Incinerator bottom ash is a product created by incineration and waste-to-energy facilities. It’s mostly ash from the materials being incinerated as well as some material that did not fully combust. After incineration, the ash mixture weighs about 70% less than the original feed and takes up 90% less space. With such a drastic reduction in its physical size, most people would assume that the incinerator bottom ash is just sent to a landfill. However, this product has many uses when it’s recycled properly.
Recovering Metals From Incinerator Bottom Ash
Precious and heavy metals like gold can be effectively recovered from incinerator bottom ash. Our modern electronics contain a treasure trove of metals and valuable resources. Unfortunately, these products are often disposed of improperly. Much of this “waste” is sent straight to landfills or incineration facilities that do not take advantage of incinerator bottom ash recovery.
For some perspective on how much valuable material we lose to landfills, let’s examine gold. In 2016, 311 metric tons of gold were lost to landfills from our electronics alone. That’s equivalent to 10% of the gold produced globally that year and is equivalent to $14 billion worth of reusable material!
It’s not just gold that can be recovered from incinerator bottom ash. Platinum group metals including palladium, along with silver, copper, nickel, titanium, and ferrous metals like stainless steel and carbon steel can all be found within, and recovered from incinerator bottom ash.
Once recovered, these metals can be sold directly to metal refiners for processing and can be used similarly to their new metal counterparts. Your current electronics, jewellery, or pipes might even contain metals recovered from incinerator bottom ash. This helps promote what’s known as the circular economy.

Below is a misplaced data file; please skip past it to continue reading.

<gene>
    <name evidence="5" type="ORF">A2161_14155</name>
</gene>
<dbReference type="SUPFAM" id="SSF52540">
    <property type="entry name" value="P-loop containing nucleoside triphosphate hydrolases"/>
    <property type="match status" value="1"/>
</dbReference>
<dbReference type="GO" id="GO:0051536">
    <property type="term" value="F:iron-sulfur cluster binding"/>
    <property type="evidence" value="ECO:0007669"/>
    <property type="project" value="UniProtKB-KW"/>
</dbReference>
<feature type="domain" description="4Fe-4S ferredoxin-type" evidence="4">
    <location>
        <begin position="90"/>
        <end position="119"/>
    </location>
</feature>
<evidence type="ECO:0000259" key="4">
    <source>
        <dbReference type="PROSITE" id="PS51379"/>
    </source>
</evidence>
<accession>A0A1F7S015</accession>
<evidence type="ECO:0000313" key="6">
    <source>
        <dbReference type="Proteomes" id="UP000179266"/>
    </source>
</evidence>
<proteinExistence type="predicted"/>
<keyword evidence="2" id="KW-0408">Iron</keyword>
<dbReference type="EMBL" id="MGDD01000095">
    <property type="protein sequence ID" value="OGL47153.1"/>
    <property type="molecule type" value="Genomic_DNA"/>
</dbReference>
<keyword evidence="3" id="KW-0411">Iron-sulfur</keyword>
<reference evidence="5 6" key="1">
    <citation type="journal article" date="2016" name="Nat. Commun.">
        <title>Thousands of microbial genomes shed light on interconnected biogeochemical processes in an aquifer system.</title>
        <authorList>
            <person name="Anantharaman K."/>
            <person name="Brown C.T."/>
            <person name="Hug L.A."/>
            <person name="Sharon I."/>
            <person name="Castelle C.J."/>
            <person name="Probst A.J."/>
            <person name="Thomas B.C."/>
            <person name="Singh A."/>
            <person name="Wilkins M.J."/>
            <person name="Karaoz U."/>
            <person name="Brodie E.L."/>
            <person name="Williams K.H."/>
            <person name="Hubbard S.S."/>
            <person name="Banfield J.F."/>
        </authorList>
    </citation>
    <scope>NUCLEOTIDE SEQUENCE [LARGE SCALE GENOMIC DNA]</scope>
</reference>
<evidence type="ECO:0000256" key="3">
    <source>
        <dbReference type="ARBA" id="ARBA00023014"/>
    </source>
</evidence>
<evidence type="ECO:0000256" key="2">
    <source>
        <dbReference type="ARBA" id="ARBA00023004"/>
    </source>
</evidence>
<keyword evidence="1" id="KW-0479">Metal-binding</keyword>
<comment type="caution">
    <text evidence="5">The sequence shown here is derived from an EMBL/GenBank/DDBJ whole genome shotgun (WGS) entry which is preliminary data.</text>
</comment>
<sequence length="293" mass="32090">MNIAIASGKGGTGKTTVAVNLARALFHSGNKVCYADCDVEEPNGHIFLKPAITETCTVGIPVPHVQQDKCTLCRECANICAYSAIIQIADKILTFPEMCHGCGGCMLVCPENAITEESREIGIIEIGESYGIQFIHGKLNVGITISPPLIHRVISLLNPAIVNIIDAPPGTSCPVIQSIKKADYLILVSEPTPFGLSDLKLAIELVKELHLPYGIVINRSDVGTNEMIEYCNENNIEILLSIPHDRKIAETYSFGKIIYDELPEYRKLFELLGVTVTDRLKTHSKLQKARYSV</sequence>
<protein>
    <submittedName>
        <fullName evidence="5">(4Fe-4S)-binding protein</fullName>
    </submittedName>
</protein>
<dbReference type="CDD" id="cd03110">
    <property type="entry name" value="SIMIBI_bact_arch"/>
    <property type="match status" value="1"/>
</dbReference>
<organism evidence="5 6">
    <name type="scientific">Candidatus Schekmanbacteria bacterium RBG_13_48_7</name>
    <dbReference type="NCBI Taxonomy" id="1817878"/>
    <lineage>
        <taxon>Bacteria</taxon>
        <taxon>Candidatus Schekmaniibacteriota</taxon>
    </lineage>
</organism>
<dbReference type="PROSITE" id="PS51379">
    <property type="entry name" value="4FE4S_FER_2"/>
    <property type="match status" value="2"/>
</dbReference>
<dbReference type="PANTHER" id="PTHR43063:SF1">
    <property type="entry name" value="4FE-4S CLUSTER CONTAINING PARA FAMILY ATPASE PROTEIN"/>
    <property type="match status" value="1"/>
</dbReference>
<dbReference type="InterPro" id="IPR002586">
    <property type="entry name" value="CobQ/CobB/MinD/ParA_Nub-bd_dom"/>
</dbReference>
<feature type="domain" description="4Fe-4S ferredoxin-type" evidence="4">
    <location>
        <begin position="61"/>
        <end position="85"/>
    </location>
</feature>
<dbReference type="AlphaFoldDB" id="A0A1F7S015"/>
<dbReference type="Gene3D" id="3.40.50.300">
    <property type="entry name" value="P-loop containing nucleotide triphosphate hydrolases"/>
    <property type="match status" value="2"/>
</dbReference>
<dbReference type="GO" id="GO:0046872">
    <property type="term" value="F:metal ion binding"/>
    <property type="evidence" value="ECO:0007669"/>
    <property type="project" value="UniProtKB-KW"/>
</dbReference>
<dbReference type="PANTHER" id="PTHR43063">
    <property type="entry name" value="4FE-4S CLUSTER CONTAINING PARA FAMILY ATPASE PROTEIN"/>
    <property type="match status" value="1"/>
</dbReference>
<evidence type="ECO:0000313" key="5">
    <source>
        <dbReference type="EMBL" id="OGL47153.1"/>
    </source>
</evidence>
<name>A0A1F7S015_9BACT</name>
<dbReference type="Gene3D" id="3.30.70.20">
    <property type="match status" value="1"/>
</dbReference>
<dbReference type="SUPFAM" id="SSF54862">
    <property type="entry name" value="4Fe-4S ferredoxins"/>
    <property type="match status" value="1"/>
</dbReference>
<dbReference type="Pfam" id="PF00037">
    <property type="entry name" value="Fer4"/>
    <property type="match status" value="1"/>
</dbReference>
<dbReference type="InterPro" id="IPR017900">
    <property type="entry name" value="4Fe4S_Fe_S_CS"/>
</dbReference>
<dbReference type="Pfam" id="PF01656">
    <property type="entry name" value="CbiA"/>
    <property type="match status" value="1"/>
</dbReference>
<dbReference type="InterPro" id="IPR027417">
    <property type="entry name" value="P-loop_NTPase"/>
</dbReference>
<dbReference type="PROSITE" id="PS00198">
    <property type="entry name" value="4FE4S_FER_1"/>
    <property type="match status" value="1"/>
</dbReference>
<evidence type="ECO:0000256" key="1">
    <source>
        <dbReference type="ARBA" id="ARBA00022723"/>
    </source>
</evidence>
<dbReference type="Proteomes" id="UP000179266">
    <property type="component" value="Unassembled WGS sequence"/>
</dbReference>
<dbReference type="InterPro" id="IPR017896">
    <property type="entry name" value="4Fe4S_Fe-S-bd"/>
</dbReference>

Incinerator Bottom Ash In Construction
After the metals have been recovered and recycled, the remaining ash material can be used in the construction industry. Since extracting aggregates from quarries is a very energy-intensive and costly process, infrastructure projects use as many recycled materials as possible. It’s common to use incinerator bottom ash as bulk fill, but it can also be used as an ingredient in asphalt, concrete, cinder blocks, and other cement-bound materials depending on the bottom ash composition and local regulations.
Sepro’s Fine Slag Treatment Plant
The solution to incinerator bottom ash recovery is our Fine Slag Treatment Plant (FSTP). Using a combination of screening equipment, gravity concentrators, and magnetic separators, we are able to produce two valuable products: a ferrous metal concentrate as well as a copper and precious metal concentrate. These concentrates can be sold directly to recyclers and metal refiners at a profit while leaving a cleaner final ash material that can often be used in higher value construction applications.
The FSTP can easily be integrated into incineration facilities due to its small footprint requirements high level of automation. For more information on incinerator bottom ash recovery and our Fine Slag Treatment Plant, contact Sepro Urban Mining today.